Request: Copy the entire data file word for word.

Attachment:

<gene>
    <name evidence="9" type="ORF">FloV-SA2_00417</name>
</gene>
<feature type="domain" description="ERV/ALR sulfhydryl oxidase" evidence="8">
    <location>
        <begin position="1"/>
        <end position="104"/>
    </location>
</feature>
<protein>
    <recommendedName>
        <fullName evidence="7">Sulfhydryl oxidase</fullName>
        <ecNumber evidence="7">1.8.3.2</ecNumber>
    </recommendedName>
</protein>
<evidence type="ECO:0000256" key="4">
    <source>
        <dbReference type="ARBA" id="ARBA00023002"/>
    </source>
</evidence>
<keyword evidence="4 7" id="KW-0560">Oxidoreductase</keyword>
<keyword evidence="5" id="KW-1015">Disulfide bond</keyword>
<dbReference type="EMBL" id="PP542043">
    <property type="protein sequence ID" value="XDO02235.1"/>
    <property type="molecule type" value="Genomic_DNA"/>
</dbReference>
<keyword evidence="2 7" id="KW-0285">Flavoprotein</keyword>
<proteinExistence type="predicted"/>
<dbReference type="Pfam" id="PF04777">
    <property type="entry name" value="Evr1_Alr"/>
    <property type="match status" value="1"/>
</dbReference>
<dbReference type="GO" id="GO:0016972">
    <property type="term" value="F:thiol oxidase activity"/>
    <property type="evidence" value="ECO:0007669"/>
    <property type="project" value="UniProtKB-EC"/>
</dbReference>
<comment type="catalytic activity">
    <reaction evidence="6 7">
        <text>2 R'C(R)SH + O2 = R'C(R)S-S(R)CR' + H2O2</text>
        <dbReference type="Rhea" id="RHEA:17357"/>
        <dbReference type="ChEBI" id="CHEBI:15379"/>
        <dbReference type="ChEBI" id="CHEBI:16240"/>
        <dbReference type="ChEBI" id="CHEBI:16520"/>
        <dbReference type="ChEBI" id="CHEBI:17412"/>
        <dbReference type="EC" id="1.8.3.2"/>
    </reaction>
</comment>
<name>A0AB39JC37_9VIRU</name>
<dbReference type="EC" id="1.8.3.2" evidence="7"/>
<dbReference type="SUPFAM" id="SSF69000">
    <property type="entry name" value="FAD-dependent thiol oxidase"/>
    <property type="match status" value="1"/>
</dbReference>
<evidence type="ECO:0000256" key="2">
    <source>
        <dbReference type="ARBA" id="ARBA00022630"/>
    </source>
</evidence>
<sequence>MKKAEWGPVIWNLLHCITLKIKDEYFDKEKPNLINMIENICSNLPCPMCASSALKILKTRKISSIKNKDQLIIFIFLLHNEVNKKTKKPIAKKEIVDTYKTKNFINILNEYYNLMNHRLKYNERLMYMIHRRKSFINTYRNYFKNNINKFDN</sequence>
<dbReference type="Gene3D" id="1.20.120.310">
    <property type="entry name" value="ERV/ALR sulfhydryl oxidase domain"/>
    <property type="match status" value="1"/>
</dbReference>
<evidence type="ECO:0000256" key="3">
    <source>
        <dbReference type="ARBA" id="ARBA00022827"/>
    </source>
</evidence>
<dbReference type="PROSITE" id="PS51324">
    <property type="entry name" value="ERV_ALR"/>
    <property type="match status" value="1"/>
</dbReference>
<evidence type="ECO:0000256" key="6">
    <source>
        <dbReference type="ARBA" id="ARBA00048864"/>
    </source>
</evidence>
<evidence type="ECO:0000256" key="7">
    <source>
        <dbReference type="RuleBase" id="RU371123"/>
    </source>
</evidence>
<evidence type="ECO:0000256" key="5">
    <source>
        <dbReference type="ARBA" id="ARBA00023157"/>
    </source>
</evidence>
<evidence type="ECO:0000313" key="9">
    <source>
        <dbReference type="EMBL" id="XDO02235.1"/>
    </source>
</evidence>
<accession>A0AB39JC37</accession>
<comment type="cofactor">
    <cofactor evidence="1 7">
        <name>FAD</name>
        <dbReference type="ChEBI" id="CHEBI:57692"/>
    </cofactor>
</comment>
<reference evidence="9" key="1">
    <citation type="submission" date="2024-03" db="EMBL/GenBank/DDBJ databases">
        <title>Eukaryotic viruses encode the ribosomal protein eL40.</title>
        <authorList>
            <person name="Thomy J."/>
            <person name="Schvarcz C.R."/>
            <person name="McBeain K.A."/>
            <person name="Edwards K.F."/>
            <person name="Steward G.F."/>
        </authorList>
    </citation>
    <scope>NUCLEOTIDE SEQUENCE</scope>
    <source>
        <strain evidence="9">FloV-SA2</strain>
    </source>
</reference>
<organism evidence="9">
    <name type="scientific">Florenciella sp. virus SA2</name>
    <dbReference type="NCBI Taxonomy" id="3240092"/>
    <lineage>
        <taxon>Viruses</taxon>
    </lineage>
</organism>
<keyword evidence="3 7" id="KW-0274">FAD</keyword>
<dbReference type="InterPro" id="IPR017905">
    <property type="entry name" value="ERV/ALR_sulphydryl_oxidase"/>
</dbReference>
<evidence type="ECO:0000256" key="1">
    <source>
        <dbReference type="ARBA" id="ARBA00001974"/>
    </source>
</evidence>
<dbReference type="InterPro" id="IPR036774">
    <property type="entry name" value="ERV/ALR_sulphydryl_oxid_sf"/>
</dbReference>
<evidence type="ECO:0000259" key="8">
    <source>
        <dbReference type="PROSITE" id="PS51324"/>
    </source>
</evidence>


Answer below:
<gene>
    <name evidence="9" type="ORF">FloV-SA2_00417</name>
</gene>
<feature type="domain" description="ERV/ALR sulfhydryl oxidase" evidence="8">
    <location>
        <begin position="1"/>
        <end position="104"/>
    </location>
</feature>
<protein>
    <recommendedName>
        <fullName evidence="7">Sulfhydryl oxidase</fullName>
        <ecNumber evidence="7">1.8.3.2</ecNumber>
    </recommendedName>
</protein>
<evidence type="ECO:0000256" key="4">
    <source>
        <dbReference type="ARBA" id="ARBA00023002"/>
    </source>
</evidence>
<keyword evidence="4 7" id="KW-0560">Oxidoreductase</keyword>
<keyword evidence="5" id="KW-1015">Disulfide bond</keyword>
<dbReference type="EMBL" id="PP542043">
    <property type="protein sequence ID" value="XDO02235.1"/>
    <property type="molecule type" value="Genomic_DNA"/>
</dbReference>
<keyword evidence="2 7" id="KW-0285">Flavoprotein</keyword>
<proteinExistence type="predicted"/>
<dbReference type="Pfam" id="PF04777">
    <property type="entry name" value="Evr1_Alr"/>
    <property type="match status" value="1"/>
</dbReference>
<dbReference type="GO" id="GO:0016972">
    <property type="term" value="F:thiol oxidase activity"/>
    <property type="evidence" value="ECO:0007669"/>
    <property type="project" value="UniProtKB-EC"/>
</dbReference>
<comment type="catalytic activity">
    <reaction evidence="6 7">
        <text>2 R'C(R)SH + O2 = R'C(R)S-S(R)CR' + H2O2</text>
        <dbReference type="Rhea" id="RHEA:17357"/>
        <dbReference type="ChEBI" id="CHEBI:15379"/>
        <dbReference type="ChEBI" id="CHEBI:16240"/>
        <dbReference type="ChEBI" id="CHEBI:16520"/>
        <dbReference type="ChEBI" id="CHEBI:17412"/>
        <dbReference type="EC" id="1.8.3.2"/>
    </reaction>
</comment>
<name>A0AB39JC37_9VIRU</name>
<dbReference type="EC" id="1.8.3.2" evidence="7"/>
<dbReference type="SUPFAM" id="SSF69000">
    <property type="entry name" value="FAD-dependent thiol oxidase"/>
    <property type="match status" value="1"/>
</dbReference>
<evidence type="ECO:0000256" key="2">
    <source>
        <dbReference type="ARBA" id="ARBA00022630"/>
    </source>
</evidence>
<sequence>MKKAEWGPVIWNLLHCITLKIKDEYFDKEKPNLINMIENICSNLPCPMCASSALKILKTRKISSIKNKDQLIIFIFLLHNEVNKKTKKPIAKKEIVDTYKTKNFINILNEYYNLMNHRLKYNERLMYMIHRRKSFINTYRNYFKNNINKFDN</sequence>
<dbReference type="Gene3D" id="1.20.120.310">
    <property type="entry name" value="ERV/ALR sulfhydryl oxidase domain"/>
    <property type="match status" value="1"/>
</dbReference>
<evidence type="ECO:0000256" key="3">
    <source>
        <dbReference type="ARBA" id="ARBA00022827"/>
    </source>
</evidence>
<dbReference type="PROSITE" id="PS51324">
    <property type="entry name" value="ERV_ALR"/>
    <property type="match status" value="1"/>
</dbReference>
<evidence type="ECO:0000256" key="6">
    <source>
        <dbReference type="ARBA" id="ARBA00048864"/>
    </source>
</evidence>
<evidence type="ECO:0000256" key="7">
    <source>
        <dbReference type="RuleBase" id="RU371123"/>
    </source>
</evidence>
<evidence type="ECO:0000256" key="5">
    <source>
        <dbReference type="ARBA" id="ARBA00023157"/>
    </source>
</evidence>
<evidence type="ECO:0000313" key="9">
    <source>
        <dbReference type="EMBL" id="XDO02235.1"/>
    </source>
</evidence>
<accession>A0AB39JC37</accession>
<comment type="cofactor">
    <cofactor evidence="1 7">
        <name>FAD</name>
        <dbReference type="ChEBI" id="CHEBI:57692"/>
    </cofactor>
</comment>
<reference evidence="9" key="1">
    <citation type="submission" date="2024-03" db="EMBL/GenBank/DDBJ databases">
        <title>Eukaryotic viruses encode the ribosomal protein eL40.</title>
        <authorList>
            <person name="Thomy J."/>
            <person name="Schvarcz C.R."/>
            <person name="McBeain K.A."/>
            <person name="Edwards K.F."/>
            <person name="Steward G.F."/>
        </authorList>
    </citation>
    <scope>NUCLEOTIDE SEQUENCE</scope>
    <source>
        <strain evidence="9">FloV-SA2</strain>
    </source>
</reference>
<organism evidence="9">
    <name type="scientific">Florenciella sp. virus SA2</name>
    <dbReference type="NCBI Taxonomy" id="3240092"/>
    <lineage>
        <taxon>Viruses</taxon>
    </lineage>
</organism>
<keyword evidence="3 7" id="KW-0274">FAD</keyword>
<dbReference type="InterPro" id="IPR017905">
    <property type="entry name" value="ERV/ALR_sulphydryl_oxidase"/>
</dbReference>
<evidence type="ECO:0000256" key="1">
    <source>
        <dbReference type="ARBA" id="ARBA00001974"/>
    </source>
</evidence>
<dbReference type="InterPro" id="IPR036774">
    <property type="entry name" value="ERV/ALR_sulphydryl_oxid_sf"/>
</dbReference>
<evidence type="ECO:0000259" key="8">
    <source>
        <dbReference type="PROSITE" id="PS51324"/>
    </source>
</evidence>